I don’t know. I say this for anyone this has unintentionally clickbaited, or who’s looking at a search engine’s preview of the page.
I come to this question from a friend, though, and it’s got me wondering. I don’t have a good answer, either. But I’m putting the question out there in case someone reading this, sometime, does know. Even if it’s in the remote future, it’d be nice to know.
And before getting to the question I should admit that “why” questions are, to some extent, a mug’s game. Especially in mathematics. I can ask why the sum of two consecutive triangular numbers a square number. But the answer is … well, that’s what we chose to mean by ‘triangular number’, ‘square number’, ‘sum’, and ‘consecutive’. We can show why the arithmetic of the combination makes sense. But that doesn’t seem to answer “why” the way, like, why Neil Armstrong was the first person to walk on the moon. It’s more a “why” like, “why are there Seven Sisters [ in the Pleiades ]?” [*]
But looking for “why” can, at least, give us hints to why a surprising result is reasonable. Draw dots representing a square number, slice it along the space right below a diagonal. You see dots representing two successive triangular numbers. That’s the sort of question I’m asking here.
From here, we get to some technical stuff and I apologize to readers who don’t know or care much about this kind of mathematics. It’s about the wave-mechanics formulation of quantum mechanics. In this, everything that’s observable about a system is contained within a function named . You find by solving a differential equation. The differential equation represents problems. Like, a particle experiencing some force that depends on position. This is written as a potential energy, because that’s easier to work with. But it’s the kind of problem done.
Grant that you’ve solved , since that’s hard and I don’t want to deal with it. You still don’t know, like, where the particle is. You never know that, in quantum mechanics. What you do know is its distribution: where the particle is more likely to be, where it’s less likely to be. You get from to this distribution for, like, particles by applying an operator to . An operator is a function with a domain and a range that are spaces. Almost always these are spaces of functions.
Each thing that you can possibly observe, in a quantum-mechanics context, matches an operator. For example, there’s the x-coordinate operator, which tells you where along the x-axis your particle’s likely to be found. This operator is, conveniently, just x. So evaluate and that’s your x-coordinate distribution. (This is assuming that we know in Cartesian coordinates, ones with an x-axis. Please let me do that.) This looks just like multiplying your old function by x, which is nice and easy.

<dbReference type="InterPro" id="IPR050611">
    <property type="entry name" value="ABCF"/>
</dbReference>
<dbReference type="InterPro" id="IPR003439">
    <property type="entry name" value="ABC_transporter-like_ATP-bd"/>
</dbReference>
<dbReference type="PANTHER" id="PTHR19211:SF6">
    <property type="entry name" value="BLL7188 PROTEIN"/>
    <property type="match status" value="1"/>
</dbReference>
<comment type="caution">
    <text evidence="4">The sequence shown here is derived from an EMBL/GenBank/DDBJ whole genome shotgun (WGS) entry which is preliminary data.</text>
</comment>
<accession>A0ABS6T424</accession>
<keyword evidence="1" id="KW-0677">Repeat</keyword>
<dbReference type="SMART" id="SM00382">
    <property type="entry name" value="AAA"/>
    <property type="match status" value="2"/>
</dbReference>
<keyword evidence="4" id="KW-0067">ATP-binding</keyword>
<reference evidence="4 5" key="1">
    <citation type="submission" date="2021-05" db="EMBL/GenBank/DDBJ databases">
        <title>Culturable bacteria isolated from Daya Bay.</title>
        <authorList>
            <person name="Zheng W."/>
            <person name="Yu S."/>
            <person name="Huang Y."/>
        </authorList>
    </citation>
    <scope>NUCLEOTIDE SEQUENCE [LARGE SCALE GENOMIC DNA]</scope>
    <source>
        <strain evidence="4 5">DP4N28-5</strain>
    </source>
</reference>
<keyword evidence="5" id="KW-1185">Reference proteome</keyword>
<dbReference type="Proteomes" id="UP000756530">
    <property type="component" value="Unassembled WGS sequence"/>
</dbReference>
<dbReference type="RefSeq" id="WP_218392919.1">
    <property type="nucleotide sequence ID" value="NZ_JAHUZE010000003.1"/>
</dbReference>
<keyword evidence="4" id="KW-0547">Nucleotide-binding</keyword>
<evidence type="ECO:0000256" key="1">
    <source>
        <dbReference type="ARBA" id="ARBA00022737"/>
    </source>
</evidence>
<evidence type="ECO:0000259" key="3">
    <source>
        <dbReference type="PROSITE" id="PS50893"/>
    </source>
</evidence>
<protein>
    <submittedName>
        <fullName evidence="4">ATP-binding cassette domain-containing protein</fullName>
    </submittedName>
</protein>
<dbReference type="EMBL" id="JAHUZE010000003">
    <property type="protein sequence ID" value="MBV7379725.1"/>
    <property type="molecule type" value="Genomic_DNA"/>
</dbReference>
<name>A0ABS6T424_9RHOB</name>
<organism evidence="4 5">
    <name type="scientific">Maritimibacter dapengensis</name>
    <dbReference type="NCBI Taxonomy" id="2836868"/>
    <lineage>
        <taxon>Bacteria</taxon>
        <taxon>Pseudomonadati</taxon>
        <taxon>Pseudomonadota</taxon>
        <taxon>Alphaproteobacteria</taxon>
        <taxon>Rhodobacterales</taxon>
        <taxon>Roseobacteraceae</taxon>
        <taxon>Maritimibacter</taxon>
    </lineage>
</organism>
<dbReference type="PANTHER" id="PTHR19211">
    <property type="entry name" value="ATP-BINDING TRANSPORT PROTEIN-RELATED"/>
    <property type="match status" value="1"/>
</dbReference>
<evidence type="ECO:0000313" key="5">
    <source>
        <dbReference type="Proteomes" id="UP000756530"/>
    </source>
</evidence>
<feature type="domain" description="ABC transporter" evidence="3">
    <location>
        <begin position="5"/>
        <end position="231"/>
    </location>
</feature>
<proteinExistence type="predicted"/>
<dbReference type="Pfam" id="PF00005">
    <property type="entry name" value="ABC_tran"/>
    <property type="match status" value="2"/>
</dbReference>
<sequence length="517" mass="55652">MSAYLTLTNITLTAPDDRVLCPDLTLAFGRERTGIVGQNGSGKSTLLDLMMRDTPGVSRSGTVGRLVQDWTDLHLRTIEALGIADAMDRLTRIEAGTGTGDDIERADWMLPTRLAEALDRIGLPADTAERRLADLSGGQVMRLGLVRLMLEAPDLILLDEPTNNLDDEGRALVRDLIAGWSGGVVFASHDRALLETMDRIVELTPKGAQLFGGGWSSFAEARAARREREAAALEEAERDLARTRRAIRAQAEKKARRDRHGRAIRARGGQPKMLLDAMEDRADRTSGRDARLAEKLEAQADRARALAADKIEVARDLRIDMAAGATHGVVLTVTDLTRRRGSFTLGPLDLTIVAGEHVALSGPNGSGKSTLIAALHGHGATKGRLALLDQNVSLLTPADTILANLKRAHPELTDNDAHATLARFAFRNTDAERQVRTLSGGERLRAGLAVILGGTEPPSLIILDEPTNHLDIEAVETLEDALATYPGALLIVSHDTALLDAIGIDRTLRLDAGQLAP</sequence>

Or you might want to know momentum. The momentum in the x-direction has an operator, , which equals . The is partial derivatives. The is Planck’s constant, a number which in normal systems of measurement is amazingly tiny. And you know how . That – symbol is just the minus or the subtraction symbol. So to find the momentum distribution, evaluate . This means taking a derivative of the you already had. And multiplying it by some numbers.
I don’t mind this multiplication by . That’s just a number and it’s a quirk of our coordinate system that it isn’t 1. If we wanted, we could set up our measurements of length and duration and stuff so that it was 1 instead.
But. Why is there a in the momentum operator rather than the position operator? Why isn’t one and the other ? From a mathematical physics perspective, position and momentum are equally good variables. We tend to think of position as fundamental, but that’s surely a result of our happening to be very good at seeing where things are. If we were primarily good at spotting the momentum of things around us, we’d surely see that as the more important variable. When we get into Hamiltonian mechanics we start treating position and momentum as equally fundamental. Even the notation emphasizes how equal they are in importance, and treatment. We stop using ‘x’ or ‘r’ as the variable representing position. We use ‘q’ instead, a mirror to the ‘p’ that’s the standard for momentum. (‘p’ we’ve always used for momentum because … … … uhm. I guess ‘m’ was already committed, for ‘mass’. What I have seen is that it was taken as the first letter in ‘impetus’ with no other work to do. I don’t know that this is true. I’m passing on what I was told explains what looks like an arbitrary choice.)
So I’m supposing that this reflects how we normally set up as a function of position. That this is maybe why the position operator is so simple and bare. And then why the momentum operator has a minus, an imaginary number, and this partial derivative stuff. That if we started out with the wave function as a function of momentum, the momentum operator would be just the momentum variable. The position operator might be some mess with and derivatives or worse.
I don’t have a clear guess why one and not the other operator gets full possession of the though. I suppose that has to reflect convenience. If position and momentum are dual quantities then I’d expect we could put a mere constant like wherever we want. But this is, mostly, me writing out notes and scattered thoughts. I could be trying to explain something that might be as explainable as why the four interior angles of a rectangle are all right angles.
So I would appreciate someone pointing out the obvious reason these operators look like that. I may grumble privately at not having seen the obvious myself. But I’d like to know it anyway.
[*] Because there are not eight.